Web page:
Okay, so I probably shouldn't have read this before bed, but I needed to know what happened! I thought the concept was extremely clever: the serial killer's name, the method of finding victims, and the "weak link" responses. My main note is to strengthen your characters' personalities a little more. I really enjoyed Chain Link and Jennifer, but the supporting characters were a bit generic. My second note would just be formatting. I'm not the best at it, but there were some nit-picky formatting with sounds and set-up that I would just read over again for your next draft. Also, just a very small side note, but with so many similar "J" names, it can be a little hard to keep track of who is who. Very small tweaks: Some of the dialogue felt a little fake in its young/hip tones. I'm not sure if you're going for cheesy horror (ie. Cabin in the Woods or more classic gore like Saw). I thought your strongest writing was the first scene. It left me haunted in the same way I felt when I watched Saw the first time. I would a little repulsed (in a good way!) but I kept reading, which is what you're aiming for. I would love to see more light-humor in the beginning. I feel the best horror movies are the ones that really seem to dissect a regular, happy-go-lucky teen's life and completely reverse it. Overall, I thought this was a really good start. All my above comments are just little tweaks here or there, nothing major. I look forward to reading your next draft and will definitely keep an eye out for future chain mail!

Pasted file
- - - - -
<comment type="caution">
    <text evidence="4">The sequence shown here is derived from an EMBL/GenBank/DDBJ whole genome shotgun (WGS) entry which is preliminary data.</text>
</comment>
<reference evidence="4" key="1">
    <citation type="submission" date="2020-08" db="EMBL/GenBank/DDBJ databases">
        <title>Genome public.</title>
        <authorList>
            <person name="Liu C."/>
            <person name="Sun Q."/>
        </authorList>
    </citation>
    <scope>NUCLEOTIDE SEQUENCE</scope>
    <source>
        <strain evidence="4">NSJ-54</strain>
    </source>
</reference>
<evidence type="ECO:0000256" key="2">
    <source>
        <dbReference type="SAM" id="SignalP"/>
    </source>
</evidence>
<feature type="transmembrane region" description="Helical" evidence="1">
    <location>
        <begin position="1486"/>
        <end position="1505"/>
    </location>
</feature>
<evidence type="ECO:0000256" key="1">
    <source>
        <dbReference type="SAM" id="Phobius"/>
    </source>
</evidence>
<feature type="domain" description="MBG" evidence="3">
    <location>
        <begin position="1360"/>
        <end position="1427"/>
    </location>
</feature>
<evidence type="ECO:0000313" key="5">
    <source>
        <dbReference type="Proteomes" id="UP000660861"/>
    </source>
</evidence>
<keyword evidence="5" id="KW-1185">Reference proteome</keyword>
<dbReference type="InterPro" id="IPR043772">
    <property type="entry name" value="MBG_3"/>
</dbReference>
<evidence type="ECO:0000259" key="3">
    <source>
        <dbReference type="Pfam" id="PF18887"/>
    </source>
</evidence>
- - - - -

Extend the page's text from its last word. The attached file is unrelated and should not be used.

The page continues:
I was very excited to read this teleplay. The concept was intriguing and different, but the execution, specifically your dialogue, fell short. I think this idea could be a children's television show or an adult cartoon. The vibe throughout the characters were a mix of the both that makes the reader a bit confused on what exactly we should be laughing at. You had some good jokes at the beginning, but the scenes in which Randy was introduced felt extremely awkward. His dialogue is choppy and too on-the-nose. I want you to show more in the scenes rather than explicitly stating everything within your dialogue. Make it more natural or form your own aesthetic. Your characters are charming and thought out. From Booksy's perspective, I felt some "Ted" vibes, Eye-ore, as well as Carl from UP. Overall, your script fell flat in two departments, character development and dialogue. I think it's hard to watch a show where the first 2/3 of the cartoon is just one character, Booksy, speaking. Yes, we have a couple random side conversation inserts, but that's about it. Additionally, I counted many grammatical errors. This is something to look into when having your script reviewed. It's an easy fix. Just run it through spell check software. I hope you don't take this review as pessimistic. I think the idea is extremely clever and something I hope to see executed one day. I would love to watch an adult television show with a sarcastic cartoon bear with an arch nemesis, crazy scientist (that really isn't so crazy) in a television show that is self-aware. I think the self-awareness aspect, which I think you were getting at with the "you're not supposed to question it!" random voice. Keep fleshing out exactly what your storyline is. I think you could find some good qualities to focus on. Make sure to have at least three stories, Story A, Story B, and Story C the will help keep the action going. By having one main story with two other side stories, we will have a good picture, multi-faced story that will make us one to keep watching. Keep chugging along! Read lots of scripts and look for videos where screenwriting pros give advice on dialogue.